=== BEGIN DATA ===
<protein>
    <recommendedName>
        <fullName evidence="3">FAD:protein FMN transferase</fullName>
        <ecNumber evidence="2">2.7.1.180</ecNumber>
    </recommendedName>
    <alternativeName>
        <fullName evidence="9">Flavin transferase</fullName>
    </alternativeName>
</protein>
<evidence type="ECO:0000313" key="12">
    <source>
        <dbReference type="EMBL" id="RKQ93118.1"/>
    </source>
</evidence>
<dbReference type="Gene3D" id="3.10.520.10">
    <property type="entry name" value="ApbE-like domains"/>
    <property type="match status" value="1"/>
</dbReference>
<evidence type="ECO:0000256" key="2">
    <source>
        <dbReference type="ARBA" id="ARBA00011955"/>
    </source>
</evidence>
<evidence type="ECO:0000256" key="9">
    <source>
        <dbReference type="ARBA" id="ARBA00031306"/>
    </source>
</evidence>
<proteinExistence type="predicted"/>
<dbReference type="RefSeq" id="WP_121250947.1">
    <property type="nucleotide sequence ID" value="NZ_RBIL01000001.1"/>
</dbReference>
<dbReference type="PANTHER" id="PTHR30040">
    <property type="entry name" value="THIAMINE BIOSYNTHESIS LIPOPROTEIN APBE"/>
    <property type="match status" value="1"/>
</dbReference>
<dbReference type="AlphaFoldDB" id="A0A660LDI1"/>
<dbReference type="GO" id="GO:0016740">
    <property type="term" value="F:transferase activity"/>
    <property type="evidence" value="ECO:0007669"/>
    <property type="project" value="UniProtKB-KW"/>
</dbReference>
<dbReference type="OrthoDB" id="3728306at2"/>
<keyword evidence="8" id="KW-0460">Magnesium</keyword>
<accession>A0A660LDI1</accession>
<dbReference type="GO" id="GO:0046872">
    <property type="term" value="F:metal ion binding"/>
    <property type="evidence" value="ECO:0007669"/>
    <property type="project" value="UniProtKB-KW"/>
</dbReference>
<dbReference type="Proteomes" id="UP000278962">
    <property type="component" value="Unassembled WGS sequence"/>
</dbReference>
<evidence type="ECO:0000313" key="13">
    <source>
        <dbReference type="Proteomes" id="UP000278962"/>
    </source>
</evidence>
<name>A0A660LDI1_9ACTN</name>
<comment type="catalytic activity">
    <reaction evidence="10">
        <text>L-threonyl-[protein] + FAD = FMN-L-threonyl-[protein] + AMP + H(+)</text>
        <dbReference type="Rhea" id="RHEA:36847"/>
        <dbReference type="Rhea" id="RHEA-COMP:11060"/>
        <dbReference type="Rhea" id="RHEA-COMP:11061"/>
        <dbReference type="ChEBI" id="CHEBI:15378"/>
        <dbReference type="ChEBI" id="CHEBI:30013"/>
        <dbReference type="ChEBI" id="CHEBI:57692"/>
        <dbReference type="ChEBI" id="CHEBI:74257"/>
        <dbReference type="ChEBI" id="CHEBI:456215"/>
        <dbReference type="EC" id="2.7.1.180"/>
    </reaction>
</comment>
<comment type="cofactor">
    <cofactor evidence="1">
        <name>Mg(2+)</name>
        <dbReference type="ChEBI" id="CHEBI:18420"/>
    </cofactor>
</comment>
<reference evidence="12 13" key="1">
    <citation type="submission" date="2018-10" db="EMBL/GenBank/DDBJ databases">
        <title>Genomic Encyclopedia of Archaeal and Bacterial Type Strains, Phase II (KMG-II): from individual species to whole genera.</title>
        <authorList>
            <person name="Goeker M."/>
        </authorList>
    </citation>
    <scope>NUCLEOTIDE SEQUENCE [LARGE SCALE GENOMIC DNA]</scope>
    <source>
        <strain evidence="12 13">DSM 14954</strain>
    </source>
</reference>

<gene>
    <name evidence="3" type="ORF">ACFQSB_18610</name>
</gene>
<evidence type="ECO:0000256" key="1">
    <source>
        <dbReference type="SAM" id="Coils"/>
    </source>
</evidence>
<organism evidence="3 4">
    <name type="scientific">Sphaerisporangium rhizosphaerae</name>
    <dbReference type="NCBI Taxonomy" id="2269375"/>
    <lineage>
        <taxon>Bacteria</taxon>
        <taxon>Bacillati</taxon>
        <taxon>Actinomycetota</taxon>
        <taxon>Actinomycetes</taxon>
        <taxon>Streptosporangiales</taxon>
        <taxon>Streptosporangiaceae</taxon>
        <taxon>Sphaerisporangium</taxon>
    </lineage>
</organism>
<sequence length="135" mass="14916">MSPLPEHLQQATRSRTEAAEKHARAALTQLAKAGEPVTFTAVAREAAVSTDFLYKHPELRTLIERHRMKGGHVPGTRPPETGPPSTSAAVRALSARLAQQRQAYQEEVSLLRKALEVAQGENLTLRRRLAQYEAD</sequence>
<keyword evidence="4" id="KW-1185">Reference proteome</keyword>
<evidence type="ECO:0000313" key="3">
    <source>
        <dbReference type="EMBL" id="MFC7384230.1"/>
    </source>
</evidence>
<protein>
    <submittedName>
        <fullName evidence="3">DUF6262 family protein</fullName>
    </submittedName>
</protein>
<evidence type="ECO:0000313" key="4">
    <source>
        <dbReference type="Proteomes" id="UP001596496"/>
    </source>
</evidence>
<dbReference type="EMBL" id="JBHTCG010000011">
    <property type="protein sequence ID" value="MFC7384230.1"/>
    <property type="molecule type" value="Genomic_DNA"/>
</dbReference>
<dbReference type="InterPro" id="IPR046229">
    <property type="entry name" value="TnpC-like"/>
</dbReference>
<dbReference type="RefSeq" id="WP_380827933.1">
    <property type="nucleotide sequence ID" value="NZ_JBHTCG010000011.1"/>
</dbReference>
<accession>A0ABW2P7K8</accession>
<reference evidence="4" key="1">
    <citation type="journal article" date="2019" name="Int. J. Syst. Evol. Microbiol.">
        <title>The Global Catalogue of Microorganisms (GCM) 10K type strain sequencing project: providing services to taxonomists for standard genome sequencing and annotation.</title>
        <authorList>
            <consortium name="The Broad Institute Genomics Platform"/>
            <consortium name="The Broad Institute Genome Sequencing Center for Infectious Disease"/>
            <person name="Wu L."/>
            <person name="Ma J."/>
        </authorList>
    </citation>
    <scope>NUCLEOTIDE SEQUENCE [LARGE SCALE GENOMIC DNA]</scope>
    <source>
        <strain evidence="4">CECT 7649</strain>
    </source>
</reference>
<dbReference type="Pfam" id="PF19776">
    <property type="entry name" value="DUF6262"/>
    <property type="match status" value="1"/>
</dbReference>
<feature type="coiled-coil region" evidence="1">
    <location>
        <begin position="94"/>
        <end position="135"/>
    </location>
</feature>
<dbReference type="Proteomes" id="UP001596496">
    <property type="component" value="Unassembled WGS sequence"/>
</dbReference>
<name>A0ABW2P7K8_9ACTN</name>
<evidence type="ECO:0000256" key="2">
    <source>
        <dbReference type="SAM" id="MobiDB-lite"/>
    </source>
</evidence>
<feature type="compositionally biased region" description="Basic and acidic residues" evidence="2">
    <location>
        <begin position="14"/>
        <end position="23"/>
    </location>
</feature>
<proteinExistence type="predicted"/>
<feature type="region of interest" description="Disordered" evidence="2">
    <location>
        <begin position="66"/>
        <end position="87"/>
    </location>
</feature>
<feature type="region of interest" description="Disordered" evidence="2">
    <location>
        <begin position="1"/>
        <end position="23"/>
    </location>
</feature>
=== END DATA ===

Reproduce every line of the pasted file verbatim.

<protein>
    <recommendedName>
        <fullName evidence="3">FAD:protein FMN transferase</fullName>
        <ecNumber evidence="2">2.7.1.180</ecNumber>
    </recommendedName>
    <alternativeName>
        <fullName evidence="9">Flavin transferase</fullName>
    </alternativeName>
</protein>
<evidence type="ECO:0000313" key="12">
    <source>
        <dbReference type="EMBL" id="RKQ93118.1"/>
    </source>
</evidence>
<dbReference type="Gene3D" id="3.10.520.10">
    <property type="entry name" value="ApbE-like domains"/>
    <property type="match status" value="1"/>
</dbReference>
<evidence type="ECO:0000256" key="2">
    <source>
        <dbReference type="ARBA" id="ARBA00011955"/>
    </source>
</evidence>
<evidence type="ECO:0000256" key="9">
    <source>
        <dbReference type="ARBA" id="ARBA00031306"/>
    </source>
</evidence>
<proteinExistence type="predicted"/>
<dbReference type="RefSeq" id="WP_121250947.1">
    <property type="nucleotide sequence ID" value="NZ_RBIL01000001.1"/>
</dbReference>
<dbReference type="PANTHER" id="PTHR30040">
    <property type="entry name" value="THIAMINE BIOSYNTHESIS LIPOPROTEIN APBE"/>
    <property type="match status" value="1"/>
</dbReference>
<dbReference type="AlphaFoldDB" id="A0A660LDI1"/>
<dbReference type="GO" id="GO:0016740">
    <property type="term" value="F:transferase activity"/>
    <property type="evidence" value="ECO:0007669"/>
    <property type="project" value="UniProtKB-KW"/>
</dbReference>
<dbReference type="OrthoDB" id="3728306at2"/>
<keyword evidence="8" id="KW-0460">Magnesium</keyword>
<accession>A0A660LDI1</accession>
<dbReference type="GO" id="GO:0046872">
    <property type="term" value="F:metal ion binding"/>
    <property type="evidence" value="ECO:0007669"/>
    <property type="project" value="UniProtKB-KW"/>
</dbReference>
<dbReference type="Proteomes" id="UP000278962">
    <property type="component" value="Unassembled WGS sequence"/>
</dbReference>
<evidence type="ECO:0000313" key="13">
    <source>
        <dbReference type="Proteomes" id="UP000278962"/>
    </source>
</evidence>
<name>A0A660LDI1_9ACTN</name>
<comment type="catalytic activity">
    <reaction evidence="10">
        <text>L-threonyl-[protein] + FAD = FMN-L-threonyl-[protein] + AMP + H(+)</text>
        <dbReference type="Rhea" id="RHEA:36847"/>
        <dbReference type="Rhea" id="RHEA-COMP:11060"/>
        <dbReference type="Rhea" id="RHEA-COMP:11061"/>
        <dbReference type="ChEBI" id="CHEBI:15378"/>
        <dbReference type="ChEBI" id="CHEBI:30013"/>
        <dbReference type="ChEBI" id="CHEBI:57692"/>
        <dbReference type="ChEBI" id="CHEBI:74257"/>
        <dbReference type="ChEBI" id="CHEBI:456215"/>
        <dbReference type="EC" id="2.7.1.180"/>
    </reaction>
</comment>
<comment type="cofactor">
    <cofactor evidence="1">
        <name>Mg(2+)</name>
        <dbReference type="ChEBI" id="CHEBI:18420"/>
    </cofactor>
</comment>
<reference evidence="12 13" key="1">
    <citation type="submission" date="2018-10" db="EMBL/GenBank/DDBJ databases">
        <title>Genomic Encyclopedia of Archaeal and Bacterial Type Strains, Phase II (KMG-II): from individual species to whole genera.</title>
        <authorList>
            <person name="Goeker M."/>
        </authorList>
    </citation>
    <scope>NUCLEOTIDE SEQUENCE [LARGE SCALE GENOMIC DNA]</scope>
    <source>
        <strain evidence="12 13">DSM 14954</strain>
    </source>
</reference>

<gene>
    <name evidence="3" type="ORF">ACFQSB_18610</name>
</gene>
<evidence type="ECO:0000256" key="1">
    <source>
        <dbReference type="SAM" id="Coils"/>
    </source>
</evidence>
<organism evidence="3 4">
    <name type="scientific">Sphaerisporangium rhizosphaerae</name>
    <dbReference type="NCBI Taxonomy" id="2269375"/>
    <lineage>
        <taxon>Bacteria</taxon>
        <taxon>Bacillati</taxon>
        <taxon>Actinomycetota</taxon>
        <taxon>Actinomycetes</taxon>
        <taxon>Streptosporangiales</taxon>
        <taxon>Streptosporangiaceae</taxon>
        <taxon>Sphaerisporangium</taxon>
    </lineage>
</organism>
<sequence length="135" mass="14916">MSPLPEHLQQATRSRTEAAEKHARAALTQLAKAGEPVTFTAVAREAAVSTDFLYKHPELRTLIERHRMKGGHVPGTRPPETGPPSTSAAVRALSARLAQQRQAYQEEVSLLRKALEVAQGENLTLRRRLAQYEAD</sequence>
<keyword evidence="4" id="KW-1185">Reference proteome</keyword>
<evidence type="ECO:0000313" key="3">
    <source>
        <dbReference type="EMBL" id="MFC7384230.1"/>
    </source>
</evidence>
<protein>
    <submittedName>
        <fullName evidence="3">DUF6262 family protein</fullName>
    </submittedName>
</protein>
<evidence type="ECO:0000313" key="4">
    <source>
        <dbReference type="Proteomes" id="UP001596496"/>
    </source>
</evidence>
<dbReference type="EMBL" id="JBHTCG010000011">
    <property type="protein sequence ID" value="MFC7384230.1"/>
    <property type="molecule type" value="Genomic_DNA"/>
</dbReference>
<dbReference type="InterPro" id="IPR046229">
    <property type="entry name" value="TnpC-like"/>
</dbReference>
<dbReference type="RefSeq" id="WP_380827933.1">
    <property type="nucleotide sequence ID" value="NZ_JBHTCG010000011.1"/>
</dbReference>
<accession>A0ABW2P7K8</accession>
<reference evidence="4" key="1">
    <citation type="journal article" date="2019" name="Int. J. Syst. Evol. Microbiol.">
        <title>The Global Catalogue of Microorganisms (GCM) 10K type strain sequencing project: providing services to taxonomists for standard genome sequencing and annotation.</title>
        <authorList>
            <consortium name="The Broad Institute Genomics Platform"/>
            <consortium name="The Broad Institute Genome Sequencing Center for Infectious Disease"/>
            <person name="Wu L."/>
            <person name="Ma J."/>
        </authorList>
    </citation>
    <scope>NUCLEOTIDE SEQUENCE [LARGE SCALE GENOMIC DNA]</scope>
    <source>
        <strain evidence="4">CECT 7649</strain>
    </source>
</reference>
<dbReference type="Pfam" id="PF19776">
    <property type="entry name" value="DUF6262"/>
    <property type="match status" value="1"/>
</dbReference>
<feature type="coiled-coil region" evidence="1">
    <location>
        <begin position="94"/>
        <end position="135"/>
    </location>
</feature>
<dbReference type="Proteomes" id="UP001596496">
    <property type="component" value="Unassembled WGS sequence"/>
</dbReference>
<name>A0ABW2P7K8_9ACTN</name>
<evidence type="ECO:0000256" key="2">
    <source>
        <dbReference type="SAM" id="MobiDB-lite"/>
    </source>
</evidence>
<feature type="compositionally biased region" description="Basic and acidic residues" evidence="2">
    <location>
        <begin position="14"/>
        <end position="23"/>
    </location>
</feature>
<proteinExistence type="predicted"/>
<feature type="region of interest" description="Disordered" evidence="2">
    <location>
        <begin position="66"/>
        <end position="87"/>
    </location>
</feature>
<feature type="region of interest" description="Disordered" evidence="2">
    <location>
        <begin position="1"/>
        <end position="23"/>
    </location>
</feature>